People have the right to confront their accuser. People have a right to examine the evidence against them, and to contest the validity of that evidence.

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10 early choices that helped make the Internet successful

From Dan Gillmor’s “10 choices that were critical to the Net’s success“:

1) Make it all work on top of existing networks.

2) Use packets, not circuits.

3) Create a ‘routing’ function.

4) Split the Transmission Control Protocol (TCP) and Internet Protocol (IP) …

5) The National Science Foundation (NSF) funds the University of California-Berkeley, to put TCP/IP into the Unix operating system originally developed by AT&T.

6) CSNET, an early network used by universities, connects with the ARPANET … The connection was for e-mail only, but it led to much more university research on networks and a more general understanding among students, faculty and staff of the value of internetworking.

7) The NSF requires users of the NSFNET to use TCP/IP, not competing protocols.

8) International telecommunications standards bodies reject TCP/IP, then create a separate standard called OSI.

9) The NSF creates an “Acceptable Use Policy” restricting NSFNET use to noncommercial activities.

10) Once things start to build, government stays mostly out of the way.

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Monopolies & Internet innovation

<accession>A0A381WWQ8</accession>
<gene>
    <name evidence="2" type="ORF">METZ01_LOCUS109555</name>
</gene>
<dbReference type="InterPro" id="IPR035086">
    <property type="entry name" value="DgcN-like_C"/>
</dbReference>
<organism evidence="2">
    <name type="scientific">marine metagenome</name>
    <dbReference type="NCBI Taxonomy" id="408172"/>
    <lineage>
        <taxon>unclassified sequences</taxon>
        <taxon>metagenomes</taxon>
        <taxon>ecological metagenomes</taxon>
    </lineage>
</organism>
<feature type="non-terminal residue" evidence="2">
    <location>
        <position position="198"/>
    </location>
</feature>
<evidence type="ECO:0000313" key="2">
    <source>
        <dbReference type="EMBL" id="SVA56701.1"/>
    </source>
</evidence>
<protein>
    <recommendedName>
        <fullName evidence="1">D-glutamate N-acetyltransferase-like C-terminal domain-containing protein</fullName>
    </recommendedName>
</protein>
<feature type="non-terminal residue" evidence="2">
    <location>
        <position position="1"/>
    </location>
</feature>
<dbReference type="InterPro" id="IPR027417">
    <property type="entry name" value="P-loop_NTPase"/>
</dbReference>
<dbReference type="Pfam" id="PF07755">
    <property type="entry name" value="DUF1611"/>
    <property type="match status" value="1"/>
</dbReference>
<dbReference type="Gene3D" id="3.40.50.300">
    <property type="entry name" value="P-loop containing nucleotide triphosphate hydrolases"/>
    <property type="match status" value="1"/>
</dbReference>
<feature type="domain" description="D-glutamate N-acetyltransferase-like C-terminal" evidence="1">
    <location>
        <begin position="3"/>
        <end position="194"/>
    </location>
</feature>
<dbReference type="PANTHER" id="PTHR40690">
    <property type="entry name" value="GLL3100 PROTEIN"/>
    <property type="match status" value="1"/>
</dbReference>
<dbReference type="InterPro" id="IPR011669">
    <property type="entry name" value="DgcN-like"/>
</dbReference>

From Andrew Odlyzko’s “Pricing and Architecture of the Internet: Historical Perspectives from Telecommunications and Transportation“:

The power to price discriminate, especially for a monopolist, is like the power of taxation, something that can be used to destroy. There are many governments that are interested in controlling Internet traffic for political or other reasons, and are interfering (with various degrees of success) with the end-to-end principle. However, in most democratic societies, the pressure to change the architecture of the Internet is coming primarily from economic concerns, trying to extract more revenues from users. This does not necessarily threaten political liberty, but it does impede innovation. If some new protocol or service is invented, gains from its use could be appropriated by the carriers if they could impose special charges for it.